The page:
If you’re a homebuyer relying on finance to purchase a property, without a doubt the property will need to be valued by the lender before completing your purchase.
Summarised below are the main types of valuation methods a lender will rely on for residential mortgage purposes.
Also referred to as a COS assessment. This type of assessment only relates to purchase transactions. Its application is restricted to certain property types and locations. It relies on validation of an executed Contract of Sale and a transaction being conducted at arms-length. This assessment has no valuer input.
An AVM is also known as an Automated Valuation Model. Essentially, it is a computer generated estimate of the value of a property. The estimate attempts to mirror the full valuation process by referencing property attribute data and comparable sales. It usually comes with a confidence score which is an indicator of sorts on the level of accuracy of the estimate. This assessment has no valuer input.
Sometimes referred to as an electronic valuation, a desktop assessment is produced by a licenced valuer. The valuer will reference property attributes, comparable sales evidence and photo evidence of a property in order to arrive at their estimate of value. No internal or external inspection of the property is carried out, but it does rely on a licenced valuer referencing their local knowledge to derive their estimate of value.
This type of value assessment is also referred to as a drive-by and is delivered as a value range. It relies on a licenced valuer externally inspecting a property and using comparable sales to estimate the value of a property. Unless otherwise known, the valuer assumes the external condition of the property is reflective of the interior and must reference their local knowledge to arrive at their estimate.
This type of valuation assessment is perhaps the most common. It relies on a licenced valuer carrying out an internal and external inspection of a property. The valuer will consider the condition of the property, overall market conditions and recent comparable sales evidence to determine the value of a property. The value figure is expressed as a single figure on an industry endorsed report template.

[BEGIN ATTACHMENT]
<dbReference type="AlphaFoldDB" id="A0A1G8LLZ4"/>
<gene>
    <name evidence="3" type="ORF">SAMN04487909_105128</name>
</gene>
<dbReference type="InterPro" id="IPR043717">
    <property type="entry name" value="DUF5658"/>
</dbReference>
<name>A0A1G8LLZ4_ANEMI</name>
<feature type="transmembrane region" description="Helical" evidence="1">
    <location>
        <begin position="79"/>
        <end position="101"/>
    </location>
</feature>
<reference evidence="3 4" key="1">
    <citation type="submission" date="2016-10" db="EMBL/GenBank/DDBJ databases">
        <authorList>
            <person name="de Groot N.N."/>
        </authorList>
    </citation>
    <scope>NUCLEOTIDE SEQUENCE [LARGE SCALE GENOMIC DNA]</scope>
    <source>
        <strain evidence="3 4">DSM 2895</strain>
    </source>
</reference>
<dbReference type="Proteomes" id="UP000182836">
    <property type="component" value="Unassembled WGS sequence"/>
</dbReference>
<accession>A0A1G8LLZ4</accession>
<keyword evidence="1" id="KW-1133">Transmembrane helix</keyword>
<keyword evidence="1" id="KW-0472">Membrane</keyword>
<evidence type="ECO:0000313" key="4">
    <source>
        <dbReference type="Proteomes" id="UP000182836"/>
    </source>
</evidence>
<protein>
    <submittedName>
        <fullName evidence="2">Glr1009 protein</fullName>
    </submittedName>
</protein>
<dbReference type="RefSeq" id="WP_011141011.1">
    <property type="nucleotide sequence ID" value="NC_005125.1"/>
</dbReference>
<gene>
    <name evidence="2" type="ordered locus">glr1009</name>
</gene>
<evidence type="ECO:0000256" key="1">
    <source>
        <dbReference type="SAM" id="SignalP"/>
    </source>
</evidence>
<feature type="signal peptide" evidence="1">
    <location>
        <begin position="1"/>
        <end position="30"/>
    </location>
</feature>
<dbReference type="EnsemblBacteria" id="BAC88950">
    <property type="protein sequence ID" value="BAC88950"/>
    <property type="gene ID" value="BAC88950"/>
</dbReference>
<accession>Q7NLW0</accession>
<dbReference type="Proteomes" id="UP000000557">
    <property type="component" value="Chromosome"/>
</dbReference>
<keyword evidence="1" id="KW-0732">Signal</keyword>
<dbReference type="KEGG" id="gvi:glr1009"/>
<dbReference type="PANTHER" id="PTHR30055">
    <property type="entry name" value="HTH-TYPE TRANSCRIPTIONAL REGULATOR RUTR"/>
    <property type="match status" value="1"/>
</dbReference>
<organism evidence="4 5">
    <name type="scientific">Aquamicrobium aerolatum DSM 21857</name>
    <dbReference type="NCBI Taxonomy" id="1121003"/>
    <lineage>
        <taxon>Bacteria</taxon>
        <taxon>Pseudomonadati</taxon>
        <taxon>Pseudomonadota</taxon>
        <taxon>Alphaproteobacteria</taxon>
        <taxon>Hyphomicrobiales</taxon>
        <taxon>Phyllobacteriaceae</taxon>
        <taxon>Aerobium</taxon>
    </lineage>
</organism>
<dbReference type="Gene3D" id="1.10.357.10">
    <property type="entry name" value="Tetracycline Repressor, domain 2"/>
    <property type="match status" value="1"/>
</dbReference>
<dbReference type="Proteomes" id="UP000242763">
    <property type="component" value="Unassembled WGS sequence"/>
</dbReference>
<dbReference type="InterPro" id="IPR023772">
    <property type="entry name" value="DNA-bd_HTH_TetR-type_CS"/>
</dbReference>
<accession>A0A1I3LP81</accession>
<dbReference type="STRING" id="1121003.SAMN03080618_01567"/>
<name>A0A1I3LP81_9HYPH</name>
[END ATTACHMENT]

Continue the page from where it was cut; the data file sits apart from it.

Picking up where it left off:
This is the most detailed valuation assessment used for mortgage purposes and tends to be used for complex, unique or high value properties. Like with a short-form valuation, the property will by physically inspected by a licenced valuer. After the inspection the valuer will compile a thorough and extensive individualised report for the lender. The valuer will express their opinion of value as a single figure.
Every lender will have a slightly different approach to what valuation is used, but hopefully this guide helps explain the main mortgage valuation assessment types buyers can expect when purchasing a property.
If you’re a home buyer actively looking to buy a property and would like more information on what’s involved as part of the process you might also like 3 Ways to Avoid Getting Caught Out by Real Estate Underquoting.
Shelley Horton is the founder of Sydney based exclusive buyers agency Albion Avenue. With a 20 year career honing her skills in every aspect of the property industry Shelley knows what makes a property worth buying and how to get the best deal.
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